It is easy to forget in the midst of all the hoopla surrounding this current Barcelona team that an almost identical squad capitulated on its home pitch about a year ago. Absolutely needing a victory over an exhausted and depth-shorn Atlético Madrid squad on the final match day in La Liga, Barcelona suffered the ignominy of watching Los Colchoneros celebrate their first league title in oh-so-many years in front of their faces instead. Lionel Messi looked like a shell, Andres Iniesta looked like a corpse, the Barcelona defense looked beleaguered and an era of dominance that had begun with the rise of tiki-taka and continued through the days of Pep looked over and done.
Fast forward one year, and Barcelona secured a Champions League Final victory over Juventus, claiming its second treble in the last decade. All of a sudden, Messi is back to performing inhuman feats on a ridiculous basis, Iniesta (and even Xavi!) have turned back the clock and behind a rejuvenated Gerard Pique and the ever-cagey play of Javier Mascherano, Barcelona has never looked better. The shift, both in personnel and in attitude, is palpable.
The marquee addition to Barcelona’s squad was clearly Luis Suarez, a brilliant striker without question, but one with a footballing rap sheet longer than the list of indictments brought against FIFA by the U.S. government last week.
Although Suarez was suspended from play for the early bits of the season, since his ascension to the starting lineup, Barcelona’s attack has been unstoppable, with Messi, Neymar and Suarez combining for 120 goals this season.
Fueling the power surge has been the wonderfully effective Ivan Rakitic, who has slotted into the Blaugrana offensive system with ease. His ability to metronomically control the tempo in midfield, coupled with his incredible vision, work rate and comfort on the ball, has been a huge factor in Barcelona’s success.
Finally, in goal, the additions of Claudio Bravo (for the league) and Marc Andre ter-Stegen (for cups) have proved solid and reliable replacements for the departed Victor Valdes. Meanwhile, longtime Barcelona players like Dani Alves and Sergio Busquets have also returned to their elite form. This is a team firing on all cylinders and peaking at the perfect time.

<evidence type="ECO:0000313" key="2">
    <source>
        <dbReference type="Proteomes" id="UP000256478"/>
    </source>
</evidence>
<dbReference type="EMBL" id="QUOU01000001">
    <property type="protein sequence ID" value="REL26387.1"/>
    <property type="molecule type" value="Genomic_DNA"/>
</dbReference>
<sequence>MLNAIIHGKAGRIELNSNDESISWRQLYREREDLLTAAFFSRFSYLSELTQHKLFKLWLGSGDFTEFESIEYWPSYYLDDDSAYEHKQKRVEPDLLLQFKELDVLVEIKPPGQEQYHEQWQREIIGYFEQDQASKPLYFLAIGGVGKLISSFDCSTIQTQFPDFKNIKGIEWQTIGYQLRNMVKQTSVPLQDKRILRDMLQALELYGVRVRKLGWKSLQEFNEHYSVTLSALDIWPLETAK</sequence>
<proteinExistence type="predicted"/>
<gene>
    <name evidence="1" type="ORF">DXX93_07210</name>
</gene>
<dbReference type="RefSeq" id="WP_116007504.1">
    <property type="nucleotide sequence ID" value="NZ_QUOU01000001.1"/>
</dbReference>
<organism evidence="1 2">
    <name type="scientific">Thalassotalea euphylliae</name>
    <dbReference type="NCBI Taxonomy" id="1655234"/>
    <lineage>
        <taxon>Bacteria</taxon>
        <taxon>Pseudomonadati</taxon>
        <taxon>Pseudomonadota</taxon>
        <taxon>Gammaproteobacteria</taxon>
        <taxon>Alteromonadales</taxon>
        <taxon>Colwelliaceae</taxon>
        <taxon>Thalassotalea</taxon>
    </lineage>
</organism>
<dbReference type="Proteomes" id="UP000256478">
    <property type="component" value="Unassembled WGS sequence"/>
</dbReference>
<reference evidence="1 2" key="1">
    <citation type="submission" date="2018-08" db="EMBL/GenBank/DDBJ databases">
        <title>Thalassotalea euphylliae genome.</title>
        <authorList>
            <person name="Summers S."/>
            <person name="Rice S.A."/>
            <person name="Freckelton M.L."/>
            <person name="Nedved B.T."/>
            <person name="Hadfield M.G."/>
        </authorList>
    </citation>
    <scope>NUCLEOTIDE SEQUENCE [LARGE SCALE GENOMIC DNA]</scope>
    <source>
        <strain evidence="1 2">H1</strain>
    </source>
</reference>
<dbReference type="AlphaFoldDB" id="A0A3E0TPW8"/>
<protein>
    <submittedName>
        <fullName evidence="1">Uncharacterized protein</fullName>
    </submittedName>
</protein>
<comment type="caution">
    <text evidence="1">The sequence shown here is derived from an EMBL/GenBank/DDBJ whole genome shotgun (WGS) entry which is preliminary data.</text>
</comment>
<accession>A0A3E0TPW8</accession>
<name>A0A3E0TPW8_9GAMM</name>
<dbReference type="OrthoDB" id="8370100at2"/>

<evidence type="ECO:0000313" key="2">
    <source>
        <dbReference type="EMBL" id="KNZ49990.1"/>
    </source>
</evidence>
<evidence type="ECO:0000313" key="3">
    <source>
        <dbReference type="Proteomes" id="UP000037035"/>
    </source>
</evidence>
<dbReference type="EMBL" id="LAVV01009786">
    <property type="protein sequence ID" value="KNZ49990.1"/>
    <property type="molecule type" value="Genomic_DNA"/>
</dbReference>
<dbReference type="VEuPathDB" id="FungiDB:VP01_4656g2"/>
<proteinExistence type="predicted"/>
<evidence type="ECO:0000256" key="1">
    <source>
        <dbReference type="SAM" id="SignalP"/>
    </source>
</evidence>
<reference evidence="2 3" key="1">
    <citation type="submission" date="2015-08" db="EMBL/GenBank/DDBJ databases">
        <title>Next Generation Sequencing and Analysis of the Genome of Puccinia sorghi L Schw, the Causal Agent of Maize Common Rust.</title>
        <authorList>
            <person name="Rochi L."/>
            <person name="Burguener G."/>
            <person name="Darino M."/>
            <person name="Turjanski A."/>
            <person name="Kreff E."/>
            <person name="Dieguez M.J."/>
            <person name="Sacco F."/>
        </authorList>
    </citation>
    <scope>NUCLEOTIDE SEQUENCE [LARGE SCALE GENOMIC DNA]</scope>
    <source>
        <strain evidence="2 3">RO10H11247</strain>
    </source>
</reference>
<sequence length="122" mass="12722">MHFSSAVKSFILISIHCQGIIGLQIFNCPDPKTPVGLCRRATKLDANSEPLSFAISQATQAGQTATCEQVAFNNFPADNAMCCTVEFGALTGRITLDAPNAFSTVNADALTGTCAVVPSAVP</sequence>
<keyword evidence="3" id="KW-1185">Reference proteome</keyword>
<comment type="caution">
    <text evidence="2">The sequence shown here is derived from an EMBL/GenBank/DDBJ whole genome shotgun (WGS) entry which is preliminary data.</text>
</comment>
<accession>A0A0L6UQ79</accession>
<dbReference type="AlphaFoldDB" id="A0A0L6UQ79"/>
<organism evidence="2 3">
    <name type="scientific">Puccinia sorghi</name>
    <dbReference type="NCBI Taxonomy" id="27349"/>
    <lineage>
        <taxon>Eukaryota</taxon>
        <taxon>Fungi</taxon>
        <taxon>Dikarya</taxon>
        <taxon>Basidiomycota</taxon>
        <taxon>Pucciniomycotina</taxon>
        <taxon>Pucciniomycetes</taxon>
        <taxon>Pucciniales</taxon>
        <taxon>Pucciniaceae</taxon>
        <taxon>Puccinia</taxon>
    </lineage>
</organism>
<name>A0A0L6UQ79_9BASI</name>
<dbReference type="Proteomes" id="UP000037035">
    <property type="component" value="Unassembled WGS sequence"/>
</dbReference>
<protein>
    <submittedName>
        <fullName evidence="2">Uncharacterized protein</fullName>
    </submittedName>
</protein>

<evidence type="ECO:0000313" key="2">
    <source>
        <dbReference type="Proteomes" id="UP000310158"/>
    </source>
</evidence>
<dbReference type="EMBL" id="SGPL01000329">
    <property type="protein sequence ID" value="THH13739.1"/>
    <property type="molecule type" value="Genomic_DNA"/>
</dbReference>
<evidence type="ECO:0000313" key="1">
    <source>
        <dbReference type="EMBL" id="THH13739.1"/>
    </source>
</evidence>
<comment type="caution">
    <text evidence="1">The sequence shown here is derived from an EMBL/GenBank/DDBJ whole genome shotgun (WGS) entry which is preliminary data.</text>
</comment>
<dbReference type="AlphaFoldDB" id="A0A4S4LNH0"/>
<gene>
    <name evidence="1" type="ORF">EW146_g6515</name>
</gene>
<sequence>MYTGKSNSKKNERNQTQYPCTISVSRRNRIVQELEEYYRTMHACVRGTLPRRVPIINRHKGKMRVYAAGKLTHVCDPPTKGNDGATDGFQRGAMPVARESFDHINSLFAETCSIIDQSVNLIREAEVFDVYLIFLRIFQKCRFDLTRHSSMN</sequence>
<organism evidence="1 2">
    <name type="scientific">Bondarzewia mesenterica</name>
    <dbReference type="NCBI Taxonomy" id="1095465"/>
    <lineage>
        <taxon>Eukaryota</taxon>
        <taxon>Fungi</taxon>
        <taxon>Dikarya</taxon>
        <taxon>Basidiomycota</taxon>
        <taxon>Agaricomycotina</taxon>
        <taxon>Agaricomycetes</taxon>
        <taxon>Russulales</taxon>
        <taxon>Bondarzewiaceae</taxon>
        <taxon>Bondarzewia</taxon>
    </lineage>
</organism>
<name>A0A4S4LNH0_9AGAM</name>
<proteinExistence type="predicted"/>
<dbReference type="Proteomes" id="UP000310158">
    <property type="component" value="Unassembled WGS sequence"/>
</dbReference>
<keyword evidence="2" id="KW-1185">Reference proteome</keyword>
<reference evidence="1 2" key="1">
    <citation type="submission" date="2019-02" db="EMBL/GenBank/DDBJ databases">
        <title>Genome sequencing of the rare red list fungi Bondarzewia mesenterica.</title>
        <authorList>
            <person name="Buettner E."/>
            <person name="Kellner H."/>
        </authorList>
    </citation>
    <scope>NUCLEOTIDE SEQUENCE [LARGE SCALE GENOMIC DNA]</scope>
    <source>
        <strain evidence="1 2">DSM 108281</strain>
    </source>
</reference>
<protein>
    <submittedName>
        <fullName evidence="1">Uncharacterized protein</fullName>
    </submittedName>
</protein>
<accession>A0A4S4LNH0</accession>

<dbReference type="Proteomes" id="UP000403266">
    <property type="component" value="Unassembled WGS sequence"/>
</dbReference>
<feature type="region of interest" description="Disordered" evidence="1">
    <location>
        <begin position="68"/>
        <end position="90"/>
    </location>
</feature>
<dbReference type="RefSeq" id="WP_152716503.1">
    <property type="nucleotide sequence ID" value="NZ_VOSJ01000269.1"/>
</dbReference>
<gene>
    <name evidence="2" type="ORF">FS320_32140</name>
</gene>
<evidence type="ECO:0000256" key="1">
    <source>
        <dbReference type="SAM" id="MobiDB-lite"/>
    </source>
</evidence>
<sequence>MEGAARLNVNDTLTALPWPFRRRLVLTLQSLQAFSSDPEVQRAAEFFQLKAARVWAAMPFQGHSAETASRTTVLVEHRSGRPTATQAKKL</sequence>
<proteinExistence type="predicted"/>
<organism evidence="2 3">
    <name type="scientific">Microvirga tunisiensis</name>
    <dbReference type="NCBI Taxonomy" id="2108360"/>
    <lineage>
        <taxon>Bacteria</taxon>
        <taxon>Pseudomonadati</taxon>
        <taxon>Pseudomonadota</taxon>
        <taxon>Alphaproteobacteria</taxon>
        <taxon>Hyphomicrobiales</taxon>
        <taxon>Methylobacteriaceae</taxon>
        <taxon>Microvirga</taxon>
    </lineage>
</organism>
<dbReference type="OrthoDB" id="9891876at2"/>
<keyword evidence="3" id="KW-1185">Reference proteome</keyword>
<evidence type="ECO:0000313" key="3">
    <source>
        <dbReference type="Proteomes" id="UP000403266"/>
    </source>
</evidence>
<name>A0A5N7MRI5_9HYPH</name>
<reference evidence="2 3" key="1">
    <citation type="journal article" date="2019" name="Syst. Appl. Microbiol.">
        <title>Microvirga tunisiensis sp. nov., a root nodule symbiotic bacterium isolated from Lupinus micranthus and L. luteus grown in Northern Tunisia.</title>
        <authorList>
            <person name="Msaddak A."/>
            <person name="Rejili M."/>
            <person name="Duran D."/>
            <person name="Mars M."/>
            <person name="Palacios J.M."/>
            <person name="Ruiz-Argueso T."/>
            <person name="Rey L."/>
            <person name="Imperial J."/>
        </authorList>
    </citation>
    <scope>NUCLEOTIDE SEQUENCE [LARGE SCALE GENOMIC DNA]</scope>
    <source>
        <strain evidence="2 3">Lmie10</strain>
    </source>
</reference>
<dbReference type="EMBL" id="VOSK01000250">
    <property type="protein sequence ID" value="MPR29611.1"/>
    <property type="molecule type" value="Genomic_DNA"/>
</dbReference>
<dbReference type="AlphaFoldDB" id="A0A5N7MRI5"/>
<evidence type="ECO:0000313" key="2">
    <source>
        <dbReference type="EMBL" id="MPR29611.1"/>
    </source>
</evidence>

It would be remiss of me not to mention the work of their first-year coach, Luis Enrique. A former player, he has the kind of cachet and weight within the club that last year’s coach, Tata Martino, could never enjoy. Martino, if you will recall, received immense stick for trying to move away from the tiki-taka style of play — giving up the characteristic (and occasionally frustrating) side-to-side ball movement in favor of direct, incisive, vertical passing.
Barcelona’s possession stats dropped, and the results weren’t always pretty, but it was hard to deny that the strategy wasn’t at least a bit effective. Enrique, while respecting the tiki-taka style, has added in a significant counter-attacking element to Barcelona’s game, in addition to maintaining the occasionally direct passing that Martino sought to instill.
And who wouldn’t want that kind of flexibility? Neymar and Messi are some of the fastest players on the planet, perfect for hitting pushy opponents with counter-attacks. Suarez is the quintessential target man: able to hold the ball up and find those making runs while also being one of the greatest strikers, finishers and poachers alive. Enrique had his early missteps, most notably benching Messi in a league game (that Barcelona lost) early this year. But as the season progressed, “Lucho” has gotten his tactics mostly right, and Barcelona has just steamrolled the competition.
At Real Madrid, despite winning the Champions League (the 10th the club has won) just last year, Carlo Ancelotti is out the door. The big clubs have immense resources but also very little patience for failure, and while it would be thoroughly unfair, not winning the Champions League final this year would be considered a massive disappointment for this team. With a transfer ban upcoming, making signing new players impossible for at least a few windows, this Barcelona squad will look very much the same come next season.
Could another Barcelona dynasty be in the cards? Only time will tell, but all eyes will be on Berlin this coming weekend. Reclaiming the Champions League trophy from holders and archrivals Real Madrid would be a fine start.
Vignesh Venkataraman won’t be watching the Champions League final this weekend, though — he’s busy getting a degree and all that jazz (rather, Indian classical music in Viggy’s case). Tell him that grades are overrated at viggy ‘at’ stanford.edu.